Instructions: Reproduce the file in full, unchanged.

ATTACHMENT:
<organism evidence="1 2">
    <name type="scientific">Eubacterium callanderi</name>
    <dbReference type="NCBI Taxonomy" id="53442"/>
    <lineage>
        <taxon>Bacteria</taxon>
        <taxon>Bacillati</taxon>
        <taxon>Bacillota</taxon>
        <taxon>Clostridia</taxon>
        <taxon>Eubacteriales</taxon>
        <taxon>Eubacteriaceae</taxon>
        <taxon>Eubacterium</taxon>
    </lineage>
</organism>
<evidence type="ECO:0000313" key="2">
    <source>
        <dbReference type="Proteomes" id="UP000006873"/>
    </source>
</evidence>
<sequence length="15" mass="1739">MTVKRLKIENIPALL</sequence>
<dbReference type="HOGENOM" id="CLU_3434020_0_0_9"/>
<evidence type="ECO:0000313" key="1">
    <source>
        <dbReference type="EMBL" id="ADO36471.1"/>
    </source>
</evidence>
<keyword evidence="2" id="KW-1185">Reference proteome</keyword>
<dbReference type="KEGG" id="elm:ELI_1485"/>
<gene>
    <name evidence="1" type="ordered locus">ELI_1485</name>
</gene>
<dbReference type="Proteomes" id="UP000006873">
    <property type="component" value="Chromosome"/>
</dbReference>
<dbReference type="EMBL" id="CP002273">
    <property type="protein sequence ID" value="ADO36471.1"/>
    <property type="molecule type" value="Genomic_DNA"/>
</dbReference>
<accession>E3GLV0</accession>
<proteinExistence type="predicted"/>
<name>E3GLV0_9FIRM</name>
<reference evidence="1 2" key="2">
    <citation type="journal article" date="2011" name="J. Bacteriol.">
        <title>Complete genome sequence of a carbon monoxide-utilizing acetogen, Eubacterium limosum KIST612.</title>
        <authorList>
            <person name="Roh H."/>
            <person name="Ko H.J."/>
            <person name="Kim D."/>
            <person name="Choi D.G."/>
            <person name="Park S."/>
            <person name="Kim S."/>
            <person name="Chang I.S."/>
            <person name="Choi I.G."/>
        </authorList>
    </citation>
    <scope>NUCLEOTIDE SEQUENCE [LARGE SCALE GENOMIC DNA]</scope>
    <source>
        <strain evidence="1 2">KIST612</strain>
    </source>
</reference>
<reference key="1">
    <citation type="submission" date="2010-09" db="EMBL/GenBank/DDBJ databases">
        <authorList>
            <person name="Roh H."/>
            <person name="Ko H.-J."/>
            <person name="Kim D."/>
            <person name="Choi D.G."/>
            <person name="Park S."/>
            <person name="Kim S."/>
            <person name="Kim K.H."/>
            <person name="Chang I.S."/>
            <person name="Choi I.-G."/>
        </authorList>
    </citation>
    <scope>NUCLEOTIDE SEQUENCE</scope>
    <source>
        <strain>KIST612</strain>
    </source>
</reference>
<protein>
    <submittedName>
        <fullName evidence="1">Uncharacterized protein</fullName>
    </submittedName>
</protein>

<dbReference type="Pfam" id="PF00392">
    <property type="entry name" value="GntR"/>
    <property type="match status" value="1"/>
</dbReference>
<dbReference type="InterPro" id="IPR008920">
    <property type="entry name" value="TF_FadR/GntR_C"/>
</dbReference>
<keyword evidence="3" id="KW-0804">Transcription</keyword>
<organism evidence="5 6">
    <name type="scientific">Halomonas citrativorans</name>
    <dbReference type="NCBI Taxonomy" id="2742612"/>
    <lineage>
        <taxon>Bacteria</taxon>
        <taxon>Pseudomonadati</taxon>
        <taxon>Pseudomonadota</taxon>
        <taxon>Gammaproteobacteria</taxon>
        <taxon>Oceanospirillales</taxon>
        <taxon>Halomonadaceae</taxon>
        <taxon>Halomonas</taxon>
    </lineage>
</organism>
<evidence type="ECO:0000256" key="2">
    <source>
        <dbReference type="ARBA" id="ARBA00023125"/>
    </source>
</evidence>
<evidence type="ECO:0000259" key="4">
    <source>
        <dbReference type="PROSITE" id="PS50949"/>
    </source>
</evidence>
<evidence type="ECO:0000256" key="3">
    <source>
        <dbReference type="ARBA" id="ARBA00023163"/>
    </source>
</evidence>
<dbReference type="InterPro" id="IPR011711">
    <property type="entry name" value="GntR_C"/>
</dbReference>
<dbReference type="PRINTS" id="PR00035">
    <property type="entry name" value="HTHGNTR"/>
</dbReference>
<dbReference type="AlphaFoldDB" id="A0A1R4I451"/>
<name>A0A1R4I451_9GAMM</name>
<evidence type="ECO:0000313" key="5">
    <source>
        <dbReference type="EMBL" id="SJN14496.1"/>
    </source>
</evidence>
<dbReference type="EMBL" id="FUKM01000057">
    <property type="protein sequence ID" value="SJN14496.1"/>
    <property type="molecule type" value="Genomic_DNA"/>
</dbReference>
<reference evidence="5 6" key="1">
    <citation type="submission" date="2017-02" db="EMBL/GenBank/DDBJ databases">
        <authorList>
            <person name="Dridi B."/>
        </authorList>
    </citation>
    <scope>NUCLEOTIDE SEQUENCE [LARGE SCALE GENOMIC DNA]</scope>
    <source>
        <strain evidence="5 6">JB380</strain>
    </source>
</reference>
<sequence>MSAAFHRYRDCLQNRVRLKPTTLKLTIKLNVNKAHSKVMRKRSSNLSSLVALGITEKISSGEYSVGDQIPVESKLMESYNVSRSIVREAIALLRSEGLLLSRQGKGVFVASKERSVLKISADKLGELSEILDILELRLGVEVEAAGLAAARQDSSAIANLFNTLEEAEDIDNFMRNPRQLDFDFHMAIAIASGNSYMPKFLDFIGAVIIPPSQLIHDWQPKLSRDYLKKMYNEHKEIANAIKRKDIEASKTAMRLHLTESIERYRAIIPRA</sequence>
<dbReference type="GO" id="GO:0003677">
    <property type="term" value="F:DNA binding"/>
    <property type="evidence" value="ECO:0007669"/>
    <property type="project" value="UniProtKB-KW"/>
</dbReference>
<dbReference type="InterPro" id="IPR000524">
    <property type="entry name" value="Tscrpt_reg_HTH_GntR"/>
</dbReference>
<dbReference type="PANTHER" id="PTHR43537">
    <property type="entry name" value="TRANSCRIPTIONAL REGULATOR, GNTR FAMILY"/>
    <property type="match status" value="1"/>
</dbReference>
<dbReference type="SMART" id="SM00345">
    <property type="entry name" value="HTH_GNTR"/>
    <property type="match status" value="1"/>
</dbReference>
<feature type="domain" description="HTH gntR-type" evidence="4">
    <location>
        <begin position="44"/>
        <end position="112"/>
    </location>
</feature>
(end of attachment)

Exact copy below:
<organism evidence="1 2">
    <name type="scientific">Eubacterium callanderi</name>
    <dbReference type="NCBI Taxonomy" id="53442"/>
    <lineage>
        <taxon>Bacteria</taxon>
        <taxon>Bacillati</taxon>
        <taxon>Bacillota</taxon>
        <taxon>Clostridia</taxon>
        <taxon>Eubacteriales</taxon>
        <taxon>Eubacteriaceae</taxon>
        <taxon>Eubacterium</taxon>
    </lineage>
</organism>
<evidence type="ECO:0000313" key="2">
    <source>
        <dbReference type="Proteomes" id="UP000006873"/>
    </source>
</evidence>
<sequence length="15" mass="1739">MTVKRLKIENIPALL</sequence>
<dbReference type="HOGENOM" id="CLU_3434020_0_0_9"/>
<evidence type="ECO:0000313" key="1">
    <source>
        <dbReference type="EMBL" id="ADO36471.1"/>
    </source>
</evidence>
<keyword evidence="2" id="KW-1185">Reference proteome</keyword>
<dbReference type="KEGG" id="elm:ELI_1485"/>
<gene>
    <name evidence="1" type="ordered locus">ELI_1485</name>
</gene>
<dbReference type="Proteomes" id="UP000006873">
    <property type="component" value="Chromosome"/>
</dbReference>
<dbReference type="EMBL" id="CP002273">
    <property type="protein sequence ID" value="ADO36471.1"/>
    <property type="molecule type" value="Genomic_DNA"/>
</dbReference>
<accession>E3GLV0</accession>
<proteinExistence type="predicted"/>
<name>E3GLV0_9FIRM</name>
<reference evidence="1 2" key="2">
    <citation type="journal article" date="2011" name="J. Bacteriol.">
        <title>Complete genome sequence of a carbon monoxide-utilizing acetogen, Eubacterium limosum KIST612.</title>
        <authorList>
            <person name="Roh H."/>
            <person name="Ko H.J."/>
            <person name="Kim D."/>
            <person name="Choi D.G."/>
            <person name="Park S."/>
            <person name="Kim S."/>
            <person name="Chang I.S."/>
            <person name="Choi I.G."/>
        </authorList>
    </citation>
    <scope>NUCLEOTIDE SEQUENCE [LARGE SCALE GENOMIC DNA]</scope>
    <source>
        <strain evidence="1 2">KIST612</strain>
    </source>
</reference>
<reference key="1">
    <citation type="submission" date="2010-09" db="EMBL/GenBank/DDBJ databases">
        <authorList>
            <person name="Roh H."/>
            <person name="Ko H.-J."/>
            <person name="Kim D."/>
            <person name="Choi D.G."/>
            <person name="Park S."/>
            <person name="Kim S."/>
            <person name="Kim K.H."/>
            <person name="Chang I.S."/>
            <person name="Choi I.-G."/>
        </authorList>
    </citation>
    <scope>NUCLEOTIDE SEQUENCE</scope>
    <source>
        <strain>KIST612</strain>
    </source>
</reference>
<protein>
    <submittedName>
        <fullName evidence="1">Uncharacterized protein</fullName>
    </submittedName>
</protein>

<dbReference type="Pfam" id="PF00392">
    <property type="entry name" value="GntR"/>
    <property type="match status" value="1"/>
</dbReference>
<dbReference type="InterPro" id="IPR008920">
    <property type="entry name" value="TF_FadR/GntR_C"/>
</dbReference>
<keyword evidence="3" id="KW-0804">Transcription</keyword>
<organism evidence="5 6">
    <name type="scientific">Halomonas citrativorans</name>
    <dbReference type="NCBI Taxonomy" id="2742612"/>
    <lineage>
        <taxon>Bacteria</taxon>
        <taxon>Pseudomonadati</taxon>
        <taxon>Pseudomonadota</taxon>
        <taxon>Gammaproteobacteria</taxon>
        <taxon>Oceanospirillales</taxon>
        <taxon>Halomonadaceae</taxon>
        <taxon>Halomonas</taxon>
    </lineage>
</organism>
<evidence type="ECO:0000256" key="2">
    <source>
        <dbReference type="ARBA" id="ARBA00023125"/>
    </source>
</evidence>
<evidence type="ECO:0000259" key="4">
    <source>
        <dbReference type="PROSITE" id="PS50949"/>
    </source>
</evidence>
<evidence type="ECO:0000256" key="3">
    <source>
        <dbReference type="ARBA" id="ARBA00023163"/>
    </source>
</evidence>
<dbReference type="InterPro" id="IPR011711">
    <property type="entry name" value="GntR_C"/>
</dbReference>
<dbReference type="PRINTS" id="PR00035">
    <property type="entry name" value="HTHGNTR"/>
</dbReference>
<dbReference type="AlphaFoldDB" id="A0A1R4I451"/>
<name>A0A1R4I451_9GAMM</name>
<evidence type="ECO:0000313" key="5">
    <source>
        <dbReference type="EMBL" id="SJN14496.1"/>
    </source>
</evidence>
<dbReference type="EMBL" id="FUKM01000057">
    <property type="protein sequence ID" value="SJN14496.1"/>
    <property type="molecule type" value="Genomic_DNA"/>
</dbReference>
<reference evidence="5 6" key="1">
    <citation type="submission" date="2017-02" db="EMBL/GenBank/DDBJ databases">
        <authorList>
            <person name="Dridi B."/>
        </authorList>
    </citation>
    <scope>NUCLEOTIDE SEQUENCE [LARGE SCALE GENOMIC DNA]</scope>
    <source>
        <strain evidence="5 6">JB380</strain>
    </source>
</reference>
<sequence>MSAAFHRYRDCLQNRVRLKPTTLKLTIKLNVNKAHSKVMRKRSSNLSSLVALGITEKISSGEYSVGDQIPVESKLMESYNVSRSIVREAIALLRSEGLLLSRQGKGVFVASKERSVLKISADKLGELSEILDILELRLGVEVEAAGLAAARQDSSAIANLFNTLEEAEDIDNFMRNPRQLDFDFHMAIAIASGNSYMPKFLDFIGAVIIPPSQLIHDWQPKLSRDYLKKMYNEHKEIANAIKRKDIEASKTAMRLHLTESIERYRAIIPRA</sequence>
<dbReference type="GO" id="GO:0003677">
    <property type="term" value="F:DNA binding"/>
    <property type="evidence" value="ECO:0007669"/>
    <property type="project" value="UniProtKB-KW"/>
</dbReference>
<dbReference type="InterPro" id="IPR000524">
    <property type="entry name" value="Tscrpt_reg_HTH_GntR"/>
</dbReference>
<dbReference type="PANTHER" id="PTHR43537">
    <property type="entry name" value="TRANSCRIPTIONAL REGULATOR, GNTR FAMILY"/>
    <property type="match status" value="1"/>
</dbReference>
<dbReference type="SMART" id="SM00345">
    <property type="entry name" value="HTH_GNTR"/>
    <property type="match status" value="1"/>
</dbReference>
<feature type="domain" description="HTH gntR-type" evidence="4">
    <location>
        <begin position="44"/>
        <end position="112"/>
    </location>
</feature>